The Newcastle Overnight was an amazing success. The toughest in recent memory would have been Day 13 of Perth to Sydney. I did 186km in a savage head wind. Over night I think this ride was just as hot.
The day started off hot. Ruining my plan to beat one of the challenges of this ride. The plan was simple. Stay up really late as I tend to do and have a nice sleep in. Problem here was that it was so hot, despite the fact I was up well past 4:00am I could not manage to fall back asleep past 9:00am. I prepared a couple of things for the ride and decided to get out of the house for the afternoon and went around for some beers with a friend. About 6 beers and a heap of Indian food later I was back home getting everything together. As is typical for me, I packed too much.
I wish I had had a handle bar bag. Since I was riding my road bike there isn’t much storage space. I decided then to use my Camelbak to hold the bulk of my water as I’d need at least 1 water bottle cage for the light battery. My packing included, rain gear, food (couple sandwiches, nuts, cheese, forgot the crackers), extra battery (not needed), arm/leg warmers, couple other small things. All tools and spares where in a saddle bag.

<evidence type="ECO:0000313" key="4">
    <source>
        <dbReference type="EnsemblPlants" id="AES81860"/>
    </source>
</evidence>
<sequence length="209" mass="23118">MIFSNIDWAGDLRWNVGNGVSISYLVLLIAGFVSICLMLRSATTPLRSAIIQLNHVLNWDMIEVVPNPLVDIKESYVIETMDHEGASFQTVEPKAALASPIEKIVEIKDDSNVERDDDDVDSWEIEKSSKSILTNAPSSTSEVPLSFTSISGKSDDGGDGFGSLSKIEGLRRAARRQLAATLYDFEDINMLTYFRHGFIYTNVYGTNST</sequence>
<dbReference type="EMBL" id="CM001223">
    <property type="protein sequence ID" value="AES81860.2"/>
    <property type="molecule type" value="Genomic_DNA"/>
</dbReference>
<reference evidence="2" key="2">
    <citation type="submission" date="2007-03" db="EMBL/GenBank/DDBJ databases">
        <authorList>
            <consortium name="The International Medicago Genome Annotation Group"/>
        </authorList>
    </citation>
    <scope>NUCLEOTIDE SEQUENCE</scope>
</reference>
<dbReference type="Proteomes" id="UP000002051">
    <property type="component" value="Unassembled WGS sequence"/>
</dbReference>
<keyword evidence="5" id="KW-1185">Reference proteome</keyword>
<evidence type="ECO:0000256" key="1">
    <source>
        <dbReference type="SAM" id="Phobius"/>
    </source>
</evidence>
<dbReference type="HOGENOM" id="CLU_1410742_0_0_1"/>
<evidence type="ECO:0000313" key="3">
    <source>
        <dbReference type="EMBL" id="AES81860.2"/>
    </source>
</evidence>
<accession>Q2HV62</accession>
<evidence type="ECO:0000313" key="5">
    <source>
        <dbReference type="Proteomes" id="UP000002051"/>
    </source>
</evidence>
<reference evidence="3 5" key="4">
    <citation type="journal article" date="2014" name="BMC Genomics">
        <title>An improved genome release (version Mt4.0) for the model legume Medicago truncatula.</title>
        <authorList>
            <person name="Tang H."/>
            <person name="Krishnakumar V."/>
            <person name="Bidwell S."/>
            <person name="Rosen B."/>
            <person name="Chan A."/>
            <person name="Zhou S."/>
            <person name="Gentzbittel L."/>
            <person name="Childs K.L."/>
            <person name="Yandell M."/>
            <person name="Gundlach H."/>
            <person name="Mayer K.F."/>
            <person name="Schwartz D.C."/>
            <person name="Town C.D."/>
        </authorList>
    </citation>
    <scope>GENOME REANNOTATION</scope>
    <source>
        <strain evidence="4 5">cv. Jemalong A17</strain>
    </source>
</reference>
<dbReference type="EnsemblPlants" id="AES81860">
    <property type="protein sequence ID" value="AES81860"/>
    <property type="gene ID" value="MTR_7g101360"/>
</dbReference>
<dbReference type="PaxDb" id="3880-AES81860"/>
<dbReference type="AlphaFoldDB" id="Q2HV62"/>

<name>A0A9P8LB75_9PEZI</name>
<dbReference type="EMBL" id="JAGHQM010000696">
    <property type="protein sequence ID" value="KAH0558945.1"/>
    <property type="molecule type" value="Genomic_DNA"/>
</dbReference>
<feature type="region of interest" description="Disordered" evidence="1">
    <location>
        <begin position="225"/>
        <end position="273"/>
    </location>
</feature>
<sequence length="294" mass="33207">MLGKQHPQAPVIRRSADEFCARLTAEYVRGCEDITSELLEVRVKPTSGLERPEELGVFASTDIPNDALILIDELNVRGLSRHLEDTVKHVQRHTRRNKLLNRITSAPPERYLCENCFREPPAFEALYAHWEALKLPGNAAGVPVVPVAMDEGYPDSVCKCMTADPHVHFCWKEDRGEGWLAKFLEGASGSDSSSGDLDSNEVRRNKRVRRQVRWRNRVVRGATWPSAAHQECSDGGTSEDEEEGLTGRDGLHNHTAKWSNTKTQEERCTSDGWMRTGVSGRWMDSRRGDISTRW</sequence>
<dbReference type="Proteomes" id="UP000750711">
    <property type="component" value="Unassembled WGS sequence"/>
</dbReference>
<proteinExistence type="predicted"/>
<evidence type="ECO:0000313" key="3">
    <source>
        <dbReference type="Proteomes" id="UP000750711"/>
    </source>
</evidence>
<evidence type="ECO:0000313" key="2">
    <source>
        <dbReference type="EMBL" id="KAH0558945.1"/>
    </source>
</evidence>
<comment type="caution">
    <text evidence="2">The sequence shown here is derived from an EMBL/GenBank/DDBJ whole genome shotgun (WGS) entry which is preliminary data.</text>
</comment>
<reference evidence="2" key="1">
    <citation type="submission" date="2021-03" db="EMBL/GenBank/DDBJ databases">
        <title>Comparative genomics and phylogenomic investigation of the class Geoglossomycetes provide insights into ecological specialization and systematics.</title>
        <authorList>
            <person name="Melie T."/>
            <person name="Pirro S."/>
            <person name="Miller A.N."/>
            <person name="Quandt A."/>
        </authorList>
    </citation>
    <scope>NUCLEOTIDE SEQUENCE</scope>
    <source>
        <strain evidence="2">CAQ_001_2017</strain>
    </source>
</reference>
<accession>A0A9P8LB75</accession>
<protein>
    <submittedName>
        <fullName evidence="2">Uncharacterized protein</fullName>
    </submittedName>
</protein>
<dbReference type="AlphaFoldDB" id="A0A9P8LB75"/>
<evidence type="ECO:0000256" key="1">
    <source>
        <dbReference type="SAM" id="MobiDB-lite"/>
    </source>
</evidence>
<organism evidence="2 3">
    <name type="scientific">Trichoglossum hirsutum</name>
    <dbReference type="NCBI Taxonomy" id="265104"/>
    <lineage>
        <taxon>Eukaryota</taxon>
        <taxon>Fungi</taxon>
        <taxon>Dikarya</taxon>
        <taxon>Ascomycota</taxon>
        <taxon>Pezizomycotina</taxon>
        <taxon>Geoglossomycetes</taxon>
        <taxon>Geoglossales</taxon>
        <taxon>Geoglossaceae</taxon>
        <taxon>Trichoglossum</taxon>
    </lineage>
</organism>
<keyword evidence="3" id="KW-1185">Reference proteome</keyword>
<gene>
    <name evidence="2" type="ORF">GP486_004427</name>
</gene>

Once ready I went around to a friends to pick up a loaner light. This is one of the early generation LED lights made in New Zealand. It is a really nice light, very high power but…. it used old NiCad batteries each of which is the size (and shape) of a water bottle. There was concern that the batteries had degraded from there original 8 hours to about half. Fortunately this was not the case and I got a solid 8 with mostly using the medium setting and turning off while riding in lit areas. Unfortunately this meant I had a water bottle shaped (and sized) spare battery in my backpack I didn’t need.
Turned up to Observatory Hill about 8:30, chatted with a couple of folks I knew from Bike Polo and met some new folks, made some really bad jokes and prepared to depart.
The ride started off nicely with a couple of people jamming right off the front. I took my time but was still near the front of the main group. I held in this group for the first hour or so but as the climbing started getting more intense I dropped of a little more each time. Apparently I don’t have climbing legs since leaving San Francisco. This group had been pulling a fairly intense pace so I was probably for the best to back off and join the next group back.
I stuck with this next couple for a couple of hours. At least until the tea stop. This group also had the toughest/craziest guy on the ride. Sporting an old Shogun funny bike converted to fixed gear with a not so sensible gear ratio. He did manage to throw down a Herculean effort but the climbs of Mt. White left him walking. As there was a large gap to the next group back, he’d not much of a light and there was the occasional speeding car, I walked with him until the crest. A small group caught us just after the top and we jumped in with them until the tea stop. The last group I was with was still there and I jump in with about half of them a few minutes later.